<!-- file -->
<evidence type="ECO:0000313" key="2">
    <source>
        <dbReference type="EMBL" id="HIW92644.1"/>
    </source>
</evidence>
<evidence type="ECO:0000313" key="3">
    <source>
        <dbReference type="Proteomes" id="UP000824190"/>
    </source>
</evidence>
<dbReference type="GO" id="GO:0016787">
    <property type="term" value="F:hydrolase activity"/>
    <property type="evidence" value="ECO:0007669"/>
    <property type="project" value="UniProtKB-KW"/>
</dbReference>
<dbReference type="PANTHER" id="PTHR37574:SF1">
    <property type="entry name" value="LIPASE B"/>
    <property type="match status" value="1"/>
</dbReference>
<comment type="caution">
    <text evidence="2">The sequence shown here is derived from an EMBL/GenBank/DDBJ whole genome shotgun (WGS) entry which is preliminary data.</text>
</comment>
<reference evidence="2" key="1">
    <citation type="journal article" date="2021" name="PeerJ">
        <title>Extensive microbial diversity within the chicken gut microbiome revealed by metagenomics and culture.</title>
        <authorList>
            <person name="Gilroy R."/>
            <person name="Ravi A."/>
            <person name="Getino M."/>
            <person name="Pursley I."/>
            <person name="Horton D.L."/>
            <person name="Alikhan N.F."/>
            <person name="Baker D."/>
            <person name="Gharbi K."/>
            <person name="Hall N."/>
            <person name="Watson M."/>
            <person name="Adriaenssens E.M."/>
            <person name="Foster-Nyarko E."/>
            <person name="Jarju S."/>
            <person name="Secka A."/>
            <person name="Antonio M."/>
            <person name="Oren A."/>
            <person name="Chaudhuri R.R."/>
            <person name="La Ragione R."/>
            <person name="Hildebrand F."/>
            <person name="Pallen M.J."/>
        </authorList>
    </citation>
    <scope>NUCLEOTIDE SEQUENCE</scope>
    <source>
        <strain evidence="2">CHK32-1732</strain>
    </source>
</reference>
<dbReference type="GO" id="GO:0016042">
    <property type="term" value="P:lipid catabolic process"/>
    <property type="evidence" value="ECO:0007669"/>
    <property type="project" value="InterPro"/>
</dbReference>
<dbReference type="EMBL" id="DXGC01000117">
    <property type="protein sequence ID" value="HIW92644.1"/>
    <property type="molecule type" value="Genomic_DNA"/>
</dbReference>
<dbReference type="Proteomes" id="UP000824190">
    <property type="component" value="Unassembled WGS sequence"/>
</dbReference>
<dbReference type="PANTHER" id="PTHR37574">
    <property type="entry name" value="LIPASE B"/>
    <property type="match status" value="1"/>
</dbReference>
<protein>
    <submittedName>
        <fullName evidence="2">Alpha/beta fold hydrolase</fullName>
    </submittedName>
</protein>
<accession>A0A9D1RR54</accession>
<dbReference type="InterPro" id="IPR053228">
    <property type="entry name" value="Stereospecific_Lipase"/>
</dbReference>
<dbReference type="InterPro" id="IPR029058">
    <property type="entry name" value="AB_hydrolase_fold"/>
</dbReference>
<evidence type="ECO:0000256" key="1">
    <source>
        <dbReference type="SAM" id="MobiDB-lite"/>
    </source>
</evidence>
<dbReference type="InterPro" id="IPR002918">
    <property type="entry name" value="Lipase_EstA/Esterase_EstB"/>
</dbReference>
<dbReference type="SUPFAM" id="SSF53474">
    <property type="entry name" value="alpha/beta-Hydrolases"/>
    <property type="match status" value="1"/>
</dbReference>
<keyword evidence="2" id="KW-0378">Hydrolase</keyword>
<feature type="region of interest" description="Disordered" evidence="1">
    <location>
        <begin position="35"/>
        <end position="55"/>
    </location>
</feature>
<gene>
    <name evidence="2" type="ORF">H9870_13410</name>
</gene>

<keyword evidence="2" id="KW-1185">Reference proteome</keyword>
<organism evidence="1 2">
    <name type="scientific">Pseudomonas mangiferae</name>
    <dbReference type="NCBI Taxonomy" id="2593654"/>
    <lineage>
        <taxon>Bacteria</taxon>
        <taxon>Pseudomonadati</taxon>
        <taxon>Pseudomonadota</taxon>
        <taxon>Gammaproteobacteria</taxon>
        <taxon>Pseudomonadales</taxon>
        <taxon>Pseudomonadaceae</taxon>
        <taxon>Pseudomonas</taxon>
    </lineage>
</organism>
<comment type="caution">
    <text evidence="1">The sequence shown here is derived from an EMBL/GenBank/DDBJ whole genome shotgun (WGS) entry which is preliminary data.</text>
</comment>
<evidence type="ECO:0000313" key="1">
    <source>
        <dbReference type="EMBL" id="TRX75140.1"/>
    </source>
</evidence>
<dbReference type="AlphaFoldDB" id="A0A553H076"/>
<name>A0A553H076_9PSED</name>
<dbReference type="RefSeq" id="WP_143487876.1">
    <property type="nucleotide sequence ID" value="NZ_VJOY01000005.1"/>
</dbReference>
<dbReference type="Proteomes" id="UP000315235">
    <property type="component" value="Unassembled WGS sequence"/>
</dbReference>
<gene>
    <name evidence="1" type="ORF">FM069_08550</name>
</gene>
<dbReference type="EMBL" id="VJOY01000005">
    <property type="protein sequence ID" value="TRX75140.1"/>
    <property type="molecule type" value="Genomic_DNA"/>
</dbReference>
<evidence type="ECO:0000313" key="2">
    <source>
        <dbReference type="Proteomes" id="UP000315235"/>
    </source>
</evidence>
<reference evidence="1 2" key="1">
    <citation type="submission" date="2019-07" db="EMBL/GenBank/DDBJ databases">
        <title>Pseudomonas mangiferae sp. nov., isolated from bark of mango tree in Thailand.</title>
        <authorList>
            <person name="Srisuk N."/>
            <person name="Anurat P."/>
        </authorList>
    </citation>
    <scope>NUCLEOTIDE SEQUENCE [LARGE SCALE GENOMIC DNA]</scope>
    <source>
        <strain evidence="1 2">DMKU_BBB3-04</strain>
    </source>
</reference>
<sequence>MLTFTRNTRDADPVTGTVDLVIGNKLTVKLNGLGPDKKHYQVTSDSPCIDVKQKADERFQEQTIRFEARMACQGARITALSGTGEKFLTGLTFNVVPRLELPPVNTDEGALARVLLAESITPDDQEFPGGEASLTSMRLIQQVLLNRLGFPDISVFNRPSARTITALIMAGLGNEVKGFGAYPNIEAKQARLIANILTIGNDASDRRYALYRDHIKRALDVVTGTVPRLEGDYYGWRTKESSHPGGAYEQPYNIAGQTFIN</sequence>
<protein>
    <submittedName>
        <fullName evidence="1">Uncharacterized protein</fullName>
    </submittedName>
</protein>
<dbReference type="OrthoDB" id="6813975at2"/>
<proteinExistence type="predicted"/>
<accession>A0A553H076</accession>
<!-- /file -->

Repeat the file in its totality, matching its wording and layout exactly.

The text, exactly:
<evidence type="ECO:0000313" key="2">
    <source>
        <dbReference type="EMBL" id="HIW92644.1"/>
    </source>
</evidence>
<evidence type="ECO:0000313" key="3">
    <source>
        <dbReference type="Proteomes" id="UP000824190"/>
    </source>
</evidence>
<dbReference type="GO" id="GO:0016787">
    <property type="term" value="F:hydrolase activity"/>
    <property type="evidence" value="ECO:0007669"/>
    <property type="project" value="UniProtKB-KW"/>
</dbReference>
<dbReference type="PANTHER" id="PTHR37574:SF1">
    <property type="entry name" value="LIPASE B"/>
    <property type="match status" value="1"/>
</dbReference>
<comment type="caution">
    <text evidence="2">The sequence shown here is derived from an EMBL/GenBank/DDBJ whole genome shotgun (WGS) entry which is preliminary data.</text>
</comment>
<reference evidence="2" key="1">
    <citation type="journal article" date="2021" name="PeerJ">
        <title>Extensive microbial diversity within the chicken gut microbiome revealed by metagenomics and culture.</title>
        <authorList>
            <person name="Gilroy R."/>
            <person name="Ravi A."/>
            <person name="Getino M."/>
            <person name="Pursley I."/>
            <person name="Horton D.L."/>
            <person name="Alikhan N.F."/>
            <person name="Baker D."/>
            <person name="Gharbi K."/>
            <person name="Hall N."/>
            <person name="Watson M."/>
            <person name="Adriaenssens E.M."/>
            <person name="Foster-Nyarko E."/>
            <person name="Jarju S."/>
            <person name="Secka A."/>
            <person name="Antonio M."/>
            <person name="Oren A."/>
            <person name="Chaudhuri R.R."/>
            <person name="La Ragione R."/>
            <person name="Hildebrand F."/>
            <person name="Pallen M.J."/>
        </authorList>
    </citation>
    <scope>NUCLEOTIDE SEQUENCE</scope>
    <source>
        <strain evidence="2">CHK32-1732</strain>
    </source>
</reference>
<dbReference type="GO" id="GO:0016042">
    <property type="term" value="P:lipid catabolic process"/>
    <property type="evidence" value="ECO:0007669"/>
    <property type="project" value="InterPro"/>
</dbReference>
<dbReference type="EMBL" id="DXGC01000117">
    <property type="protein sequence ID" value="HIW92644.1"/>
    <property type="molecule type" value="Genomic_DNA"/>
</dbReference>
<dbReference type="Proteomes" id="UP000824190">
    <property type="component" value="Unassembled WGS sequence"/>
</dbReference>
<dbReference type="PANTHER" id="PTHR37574">
    <property type="entry name" value="LIPASE B"/>
    <property type="match status" value="1"/>
</dbReference>
<protein>
    <submittedName>
        <fullName evidence="2">Alpha/beta fold hydrolase</fullName>
    </submittedName>
</protein>
<accession>A0A9D1RR54</accession>
<dbReference type="InterPro" id="IPR053228">
    <property type="entry name" value="Stereospecific_Lipase"/>
</dbReference>
<dbReference type="InterPro" id="IPR029058">
    <property type="entry name" value="AB_hydrolase_fold"/>
</dbReference>
<evidence type="ECO:0000256" key="1">
    <source>
        <dbReference type="SAM" id="MobiDB-lite"/>
    </source>
</evidence>
<dbReference type="InterPro" id="IPR002918">
    <property type="entry name" value="Lipase_EstA/Esterase_EstB"/>
</dbReference>
<dbReference type="SUPFAM" id="SSF53474">
    <property type="entry name" value="alpha/beta-Hydrolases"/>
    <property type="match status" value="1"/>
</dbReference>
<keyword evidence="2" id="KW-0378">Hydrolase</keyword>
<feature type="region of interest" description="Disordered" evidence="1">
    <location>
        <begin position="35"/>
        <end position="55"/>
    </location>
</feature>
<gene>
    <name evidence="2" type="ORF">H9870_13410</name>
</gene>

<keyword evidence="2" id="KW-1185">Reference proteome</keyword>
<organism evidence="1 2">
    <name type="scientific">Pseudomonas mangiferae</name>
    <dbReference type="NCBI Taxonomy" id="2593654"/>
    <lineage>
        <taxon>Bacteria</taxon>
        <taxon>Pseudomonadati</taxon>
        <taxon>Pseudomonadota</taxon>
        <taxon>Gammaproteobacteria</taxon>
        <taxon>Pseudomonadales</taxon>
        <taxon>Pseudomonadaceae</taxon>
        <taxon>Pseudomonas</taxon>
    </lineage>
</organism>
<comment type="caution">
    <text evidence="1">The sequence shown here is derived from an EMBL/GenBank/DDBJ whole genome shotgun (WGS) entry which is preliminary data.</text>
</comment>
<evidence type="ECO:0000313" key="1">
    <source>
        <dbReference type="EMBL" id="TRX75140.1"/>
    </source>
</evidence>
<dbReference type="AlphaFoldDB" id="A0A553H076"/>
<name>A0A553H076_9PSED</name>
<dbReference type="RefSeq" id="WP_143487876.1">
    <property type="nucleotide sequence ID" value="NZ_VJOY01000005.1"/>
</dbReference>
<dbReference type="Proteomes" id="UP000315235">
    <property type="component" value="Unassembled WGS sequence"/>
</dbReference>
<gene>
    <name evidence="1" type="ORF">FM069_08550</name>
</gene>
<dbReference type="EMBL" id="VJOY01000005">
    <property type="protein sequence ID" value="TRX75140.1"/>
    <property type="molecule type" value="Genomic_DNA"/>
</dbReference>
<evidence type="ECO:0000313" key="2">
    <source>
        <dbReference type="Proteomes" id="UP000315235"/>
    </source>
</evidence>
<reference evidence="1 2" key="1">
    <citation type="submission" date="2019-07" db="EMBL/GenBank/DDBJ databases">
        <title>Pseudomonas mangiferae sp. nov., isolated from bark of mango tree in Thailand.</title>
        <authorList>
            <person name="Srisuk N."/>
            <person name="Anurat P."/>
        </authorList>
    </citation>
    <scope>NUCLEOTIDE SEQUENCE [LARGE SCALE GENOMIC DNA]</scope>
    <source>
        <strain evidence="1 2">DMKU_BBB3-04</strain>
    </source>
</reference>
<sequence>MLTFTRNTRDADPVTGTVDLVIGNKLTVKLNGLGPDKKHYQVTSDSPCIDVKQKADERFQEQTIRFEARMACQGARITALSGTGEKFLTGLTFNVVPRLELPPVNTDEGALARVLLAESITPDDQEFPGGEASLTSMRLIQQVLLNRLGFPDISVFNRPSARTITALIMAGLGNEVKGFGAYPNIEAKQARLIANILTIGNDASDRRYALYRDHIKRALDVVTGTVPRLEGDYYGWRTKESSHPGGAYEQPYNIAGQTFIN</sequence>
<protein>
    <submittedName>
        <fullName evidence="1">Uncharacterized protein</fullName>
    </submittedName>
</protein>
<dbReference type="OrthoDB" id="6813975at2"/>
<proteinExistence type="predicted"/>
<accession>A0A553H076</accession>